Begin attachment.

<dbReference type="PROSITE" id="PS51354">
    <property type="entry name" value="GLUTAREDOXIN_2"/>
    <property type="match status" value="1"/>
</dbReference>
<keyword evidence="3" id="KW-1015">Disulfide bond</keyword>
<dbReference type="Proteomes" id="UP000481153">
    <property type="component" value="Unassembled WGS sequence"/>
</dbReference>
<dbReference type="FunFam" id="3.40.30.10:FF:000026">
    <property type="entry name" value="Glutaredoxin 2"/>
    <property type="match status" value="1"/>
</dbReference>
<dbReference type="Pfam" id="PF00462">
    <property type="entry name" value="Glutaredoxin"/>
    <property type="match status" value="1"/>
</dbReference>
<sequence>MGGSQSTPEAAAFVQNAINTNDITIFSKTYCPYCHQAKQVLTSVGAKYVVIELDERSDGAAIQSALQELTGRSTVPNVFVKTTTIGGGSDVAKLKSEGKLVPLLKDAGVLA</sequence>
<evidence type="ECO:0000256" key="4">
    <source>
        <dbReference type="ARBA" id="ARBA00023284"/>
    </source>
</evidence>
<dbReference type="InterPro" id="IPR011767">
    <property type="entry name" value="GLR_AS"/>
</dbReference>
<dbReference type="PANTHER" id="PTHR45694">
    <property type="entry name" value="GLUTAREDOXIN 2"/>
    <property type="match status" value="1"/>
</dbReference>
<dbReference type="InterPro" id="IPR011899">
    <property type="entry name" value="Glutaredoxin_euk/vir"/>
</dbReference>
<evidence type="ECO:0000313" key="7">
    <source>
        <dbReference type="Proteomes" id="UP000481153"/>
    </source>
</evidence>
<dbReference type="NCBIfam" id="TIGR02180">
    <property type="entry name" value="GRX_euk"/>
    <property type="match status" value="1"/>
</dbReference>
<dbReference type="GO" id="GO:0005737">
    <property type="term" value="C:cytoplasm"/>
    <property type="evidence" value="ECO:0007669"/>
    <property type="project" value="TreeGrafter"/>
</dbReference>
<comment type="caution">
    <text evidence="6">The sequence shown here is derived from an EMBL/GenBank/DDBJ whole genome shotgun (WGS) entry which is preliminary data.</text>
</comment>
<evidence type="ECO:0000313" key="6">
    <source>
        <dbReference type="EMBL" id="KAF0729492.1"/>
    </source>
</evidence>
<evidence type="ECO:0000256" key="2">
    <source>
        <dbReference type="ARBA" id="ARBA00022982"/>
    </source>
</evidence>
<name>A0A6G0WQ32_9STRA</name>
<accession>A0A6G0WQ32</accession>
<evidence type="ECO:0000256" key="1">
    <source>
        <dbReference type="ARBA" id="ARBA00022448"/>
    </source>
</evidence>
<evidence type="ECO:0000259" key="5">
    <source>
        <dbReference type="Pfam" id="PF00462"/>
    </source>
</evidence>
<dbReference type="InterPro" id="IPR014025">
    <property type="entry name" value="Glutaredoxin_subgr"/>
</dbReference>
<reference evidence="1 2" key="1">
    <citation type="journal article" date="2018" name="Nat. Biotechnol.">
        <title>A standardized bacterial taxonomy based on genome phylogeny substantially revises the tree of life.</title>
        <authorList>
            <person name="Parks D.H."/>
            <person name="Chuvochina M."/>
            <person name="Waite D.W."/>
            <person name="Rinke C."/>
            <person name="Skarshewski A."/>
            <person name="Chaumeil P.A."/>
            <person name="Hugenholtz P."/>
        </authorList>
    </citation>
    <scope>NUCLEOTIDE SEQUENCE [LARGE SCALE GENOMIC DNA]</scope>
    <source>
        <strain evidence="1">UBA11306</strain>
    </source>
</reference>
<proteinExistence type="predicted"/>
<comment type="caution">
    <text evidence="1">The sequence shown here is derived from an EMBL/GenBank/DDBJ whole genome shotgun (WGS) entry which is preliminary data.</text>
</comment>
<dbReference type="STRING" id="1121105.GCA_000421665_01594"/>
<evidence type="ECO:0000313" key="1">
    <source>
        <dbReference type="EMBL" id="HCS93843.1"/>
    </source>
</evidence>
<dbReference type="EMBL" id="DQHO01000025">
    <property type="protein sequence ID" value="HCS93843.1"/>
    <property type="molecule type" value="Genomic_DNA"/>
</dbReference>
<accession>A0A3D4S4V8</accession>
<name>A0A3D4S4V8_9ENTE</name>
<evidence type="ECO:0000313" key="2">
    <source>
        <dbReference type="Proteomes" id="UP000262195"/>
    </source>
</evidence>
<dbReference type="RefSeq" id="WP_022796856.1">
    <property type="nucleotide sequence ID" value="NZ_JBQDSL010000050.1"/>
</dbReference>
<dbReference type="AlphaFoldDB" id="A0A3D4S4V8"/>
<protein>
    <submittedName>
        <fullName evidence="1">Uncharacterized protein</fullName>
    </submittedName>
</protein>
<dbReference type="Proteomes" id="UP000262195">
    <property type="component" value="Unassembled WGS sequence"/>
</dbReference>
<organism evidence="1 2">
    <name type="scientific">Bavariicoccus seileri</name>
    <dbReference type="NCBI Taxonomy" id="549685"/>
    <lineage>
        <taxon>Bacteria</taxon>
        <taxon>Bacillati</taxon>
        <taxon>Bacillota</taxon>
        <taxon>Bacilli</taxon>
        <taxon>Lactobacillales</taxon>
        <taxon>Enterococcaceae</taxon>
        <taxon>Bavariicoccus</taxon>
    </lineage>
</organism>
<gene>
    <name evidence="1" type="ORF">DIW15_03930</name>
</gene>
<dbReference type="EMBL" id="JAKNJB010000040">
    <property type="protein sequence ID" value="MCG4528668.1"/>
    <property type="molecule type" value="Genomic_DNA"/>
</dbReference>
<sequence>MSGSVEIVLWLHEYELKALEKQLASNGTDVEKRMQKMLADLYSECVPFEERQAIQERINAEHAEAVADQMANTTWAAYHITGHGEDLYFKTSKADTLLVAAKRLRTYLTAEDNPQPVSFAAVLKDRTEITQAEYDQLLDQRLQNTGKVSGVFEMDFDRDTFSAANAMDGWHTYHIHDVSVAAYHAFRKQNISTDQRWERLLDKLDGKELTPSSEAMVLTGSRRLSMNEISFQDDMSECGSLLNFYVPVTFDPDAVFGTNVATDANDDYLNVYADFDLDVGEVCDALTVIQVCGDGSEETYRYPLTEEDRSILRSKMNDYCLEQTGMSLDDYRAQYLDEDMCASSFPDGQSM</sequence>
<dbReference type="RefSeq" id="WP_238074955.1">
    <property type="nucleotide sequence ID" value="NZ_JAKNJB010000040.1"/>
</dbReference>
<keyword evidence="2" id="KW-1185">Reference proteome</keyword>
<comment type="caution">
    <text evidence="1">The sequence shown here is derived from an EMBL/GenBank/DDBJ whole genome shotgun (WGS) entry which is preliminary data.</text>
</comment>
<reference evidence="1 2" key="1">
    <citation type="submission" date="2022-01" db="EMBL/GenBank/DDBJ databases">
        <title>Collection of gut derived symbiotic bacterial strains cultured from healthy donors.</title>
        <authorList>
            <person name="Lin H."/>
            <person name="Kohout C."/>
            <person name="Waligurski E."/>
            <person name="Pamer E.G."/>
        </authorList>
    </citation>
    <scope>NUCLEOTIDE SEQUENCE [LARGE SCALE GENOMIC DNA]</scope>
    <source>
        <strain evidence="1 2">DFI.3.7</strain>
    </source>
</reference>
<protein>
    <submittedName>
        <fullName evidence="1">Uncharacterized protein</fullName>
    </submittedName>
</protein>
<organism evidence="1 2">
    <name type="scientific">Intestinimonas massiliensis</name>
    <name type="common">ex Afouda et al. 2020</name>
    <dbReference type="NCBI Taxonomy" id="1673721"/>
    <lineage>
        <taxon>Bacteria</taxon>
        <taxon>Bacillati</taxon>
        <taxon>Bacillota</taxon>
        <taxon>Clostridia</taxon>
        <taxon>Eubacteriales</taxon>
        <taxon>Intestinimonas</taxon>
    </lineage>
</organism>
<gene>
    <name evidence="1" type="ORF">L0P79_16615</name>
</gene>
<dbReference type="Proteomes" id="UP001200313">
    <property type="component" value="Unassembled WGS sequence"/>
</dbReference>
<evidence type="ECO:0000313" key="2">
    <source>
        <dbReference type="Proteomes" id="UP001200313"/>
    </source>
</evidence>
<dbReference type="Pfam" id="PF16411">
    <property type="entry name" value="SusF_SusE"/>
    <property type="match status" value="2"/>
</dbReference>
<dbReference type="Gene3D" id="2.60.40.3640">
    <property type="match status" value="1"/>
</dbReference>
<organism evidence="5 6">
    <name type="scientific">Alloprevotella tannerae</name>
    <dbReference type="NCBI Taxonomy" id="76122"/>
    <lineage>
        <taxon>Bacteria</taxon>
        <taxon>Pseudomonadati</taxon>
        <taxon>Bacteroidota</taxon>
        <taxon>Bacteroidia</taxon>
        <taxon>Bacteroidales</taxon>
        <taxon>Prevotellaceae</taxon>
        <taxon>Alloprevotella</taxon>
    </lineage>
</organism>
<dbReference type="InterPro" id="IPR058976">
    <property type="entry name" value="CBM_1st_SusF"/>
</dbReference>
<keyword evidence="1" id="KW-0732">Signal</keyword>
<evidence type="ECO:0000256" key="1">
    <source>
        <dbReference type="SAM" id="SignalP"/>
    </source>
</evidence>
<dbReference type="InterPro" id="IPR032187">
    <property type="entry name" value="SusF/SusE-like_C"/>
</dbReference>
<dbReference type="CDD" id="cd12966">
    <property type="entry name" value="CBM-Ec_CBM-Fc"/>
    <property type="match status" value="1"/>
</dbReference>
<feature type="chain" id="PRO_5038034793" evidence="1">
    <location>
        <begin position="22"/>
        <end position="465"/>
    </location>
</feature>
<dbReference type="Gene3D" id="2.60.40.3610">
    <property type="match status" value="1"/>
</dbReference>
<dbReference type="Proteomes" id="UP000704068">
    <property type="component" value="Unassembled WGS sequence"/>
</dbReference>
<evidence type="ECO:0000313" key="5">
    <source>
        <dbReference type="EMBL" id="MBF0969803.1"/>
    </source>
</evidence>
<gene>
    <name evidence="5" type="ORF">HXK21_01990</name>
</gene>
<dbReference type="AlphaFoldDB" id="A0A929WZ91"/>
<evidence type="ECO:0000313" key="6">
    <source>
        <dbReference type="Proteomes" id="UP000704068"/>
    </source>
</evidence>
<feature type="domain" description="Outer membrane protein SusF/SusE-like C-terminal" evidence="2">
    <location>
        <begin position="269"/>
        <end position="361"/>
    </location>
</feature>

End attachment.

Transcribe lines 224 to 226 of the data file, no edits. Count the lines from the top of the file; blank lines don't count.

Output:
        <dbReference type="SAM" id="SignalP"/>
    </source>
</evidence>